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Demartek Puts SSDs Into Production

11 January 2011

We have been testing SSD technology for quite a while in our lab, so I decided that it was time to put some SSDs into production at Demartek. Over the 2010 Christmas and New Year’s holidays, we installed SSDs as boot drives in the desktop computers of all our staff, as well as in our production file server. At the same time, we upgraded the file server to Windows Server 2008 R2 from the previous version of Windows Server. We previously upgraded our desktop computers to Windows 7 (64-bit) back in November of 2009. We opted for the Corsair Force F120 SSDs, which have 120GB of available capacity (111.79GB formatted), good read and write speeds, and are compatible with our desktop computer SATA II interfaces. Our desktop computers are currently using about one-third of the capacity of these boot drives for the operating system and applications, and our file server is using about one-fourth of the capacity of the boot drive, leaving plenty of room to add new applications.

Our desktop machines now boot up faster, and applications, such as Microsoft Office 2010, web browsers, antivirus software, etc., respond more quickly both when starting and using the programs. In general, our desktop systems are performing better now than they were previously. We kept the hard drives that were in these systems, but use them only for data. For our production file server, we keep multiple copies of our data on multiple spinning disk drives.

Windows 7 and Windows Server 2008 R2 identify flash-based drives and use the Trim command, available for SATA interface SSDs, to perform cleanup of blocks that are no longer needed on the SSD. This process is also known as “garbage collection.” By using Trim, blocks that are no longer needed can be processed by the “program-erase” cycle for the flash media in the background. When blocks are needed for writing, they are back in their fresh, empty state, which allows for the fastest type of writes to flash-based devices. This program-erase cycle is needed for NAND-flash media, but is not needed for spinning hard disks.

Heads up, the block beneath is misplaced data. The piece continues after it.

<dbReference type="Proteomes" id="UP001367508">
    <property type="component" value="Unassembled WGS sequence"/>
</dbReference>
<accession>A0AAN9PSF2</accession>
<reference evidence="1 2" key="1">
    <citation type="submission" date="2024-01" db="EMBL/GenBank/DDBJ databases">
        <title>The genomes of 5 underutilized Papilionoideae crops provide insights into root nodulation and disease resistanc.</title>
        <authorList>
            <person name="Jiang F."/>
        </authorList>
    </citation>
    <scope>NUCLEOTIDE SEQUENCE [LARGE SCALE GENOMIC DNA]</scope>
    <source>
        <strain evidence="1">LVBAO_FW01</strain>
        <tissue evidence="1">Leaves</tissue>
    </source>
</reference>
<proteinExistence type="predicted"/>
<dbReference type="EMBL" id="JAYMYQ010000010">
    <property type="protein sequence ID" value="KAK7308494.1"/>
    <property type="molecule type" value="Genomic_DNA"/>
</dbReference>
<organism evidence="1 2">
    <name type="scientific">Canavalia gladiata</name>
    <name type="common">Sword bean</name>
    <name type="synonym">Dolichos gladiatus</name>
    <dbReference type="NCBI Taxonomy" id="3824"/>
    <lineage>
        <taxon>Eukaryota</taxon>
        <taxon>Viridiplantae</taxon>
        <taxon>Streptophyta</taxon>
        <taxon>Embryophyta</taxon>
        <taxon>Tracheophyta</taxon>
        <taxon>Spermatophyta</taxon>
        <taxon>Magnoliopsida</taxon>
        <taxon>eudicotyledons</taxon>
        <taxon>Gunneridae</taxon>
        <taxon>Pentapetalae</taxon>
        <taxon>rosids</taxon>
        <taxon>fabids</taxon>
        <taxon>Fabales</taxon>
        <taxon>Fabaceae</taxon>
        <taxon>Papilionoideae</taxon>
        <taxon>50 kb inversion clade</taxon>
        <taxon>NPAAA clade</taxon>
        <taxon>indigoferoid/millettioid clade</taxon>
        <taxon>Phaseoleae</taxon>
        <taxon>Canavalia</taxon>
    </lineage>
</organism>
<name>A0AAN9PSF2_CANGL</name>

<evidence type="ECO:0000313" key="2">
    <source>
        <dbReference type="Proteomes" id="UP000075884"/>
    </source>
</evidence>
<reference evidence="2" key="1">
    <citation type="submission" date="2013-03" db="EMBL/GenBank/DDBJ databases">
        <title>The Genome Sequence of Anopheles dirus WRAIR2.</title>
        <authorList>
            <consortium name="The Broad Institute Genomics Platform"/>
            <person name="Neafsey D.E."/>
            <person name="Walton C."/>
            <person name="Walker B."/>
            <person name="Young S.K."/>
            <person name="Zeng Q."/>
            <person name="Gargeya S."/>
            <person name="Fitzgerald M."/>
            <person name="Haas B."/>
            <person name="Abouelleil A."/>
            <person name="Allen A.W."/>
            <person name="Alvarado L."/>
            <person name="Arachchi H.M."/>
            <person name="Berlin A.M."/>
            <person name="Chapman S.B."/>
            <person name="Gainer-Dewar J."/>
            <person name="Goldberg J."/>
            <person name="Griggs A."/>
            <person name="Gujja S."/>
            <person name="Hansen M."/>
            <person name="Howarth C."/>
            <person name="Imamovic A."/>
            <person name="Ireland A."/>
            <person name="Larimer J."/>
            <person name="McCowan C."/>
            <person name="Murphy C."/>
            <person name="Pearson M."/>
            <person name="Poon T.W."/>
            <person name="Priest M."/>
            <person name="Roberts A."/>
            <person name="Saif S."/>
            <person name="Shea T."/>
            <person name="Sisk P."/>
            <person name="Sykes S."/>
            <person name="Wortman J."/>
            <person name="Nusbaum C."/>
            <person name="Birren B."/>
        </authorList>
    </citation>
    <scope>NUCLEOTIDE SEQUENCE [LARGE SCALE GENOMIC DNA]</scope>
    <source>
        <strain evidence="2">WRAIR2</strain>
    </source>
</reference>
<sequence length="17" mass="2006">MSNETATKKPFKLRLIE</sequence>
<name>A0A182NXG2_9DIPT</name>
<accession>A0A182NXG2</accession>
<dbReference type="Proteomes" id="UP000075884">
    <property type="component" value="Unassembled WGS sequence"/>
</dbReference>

Trim only applies to SATA interface flash devices. There is an “unmap” function in the SCSI specification which provides a similar type of function for storage interfaces that use the SCSI protocol, such as SAS, Fibre Channel (FC), Fibre Channel over Ethernet (FCoE), and iSCSI. We are expecting to see enterprise storage devices that support the unmap function during this calendar year. I’m not aware of a Trim equivalent for USB interface drives or PCIe SSDs. Most of the SSD drive manufacturers provide a utility to perform Trim functions for their devices, which can be used as stand-alone utilities or for operating systems that do not support Trim.

We already deployed SSDs as the boot drive for our newer lab servers, and liked the results, so we figured now is the time to deploy SSDs on most of our production systems. SSDs are becoming increasingly popular and we expect more and more SSDs to be deployed this year. You can keep up with our SSD activities on our SSD zone at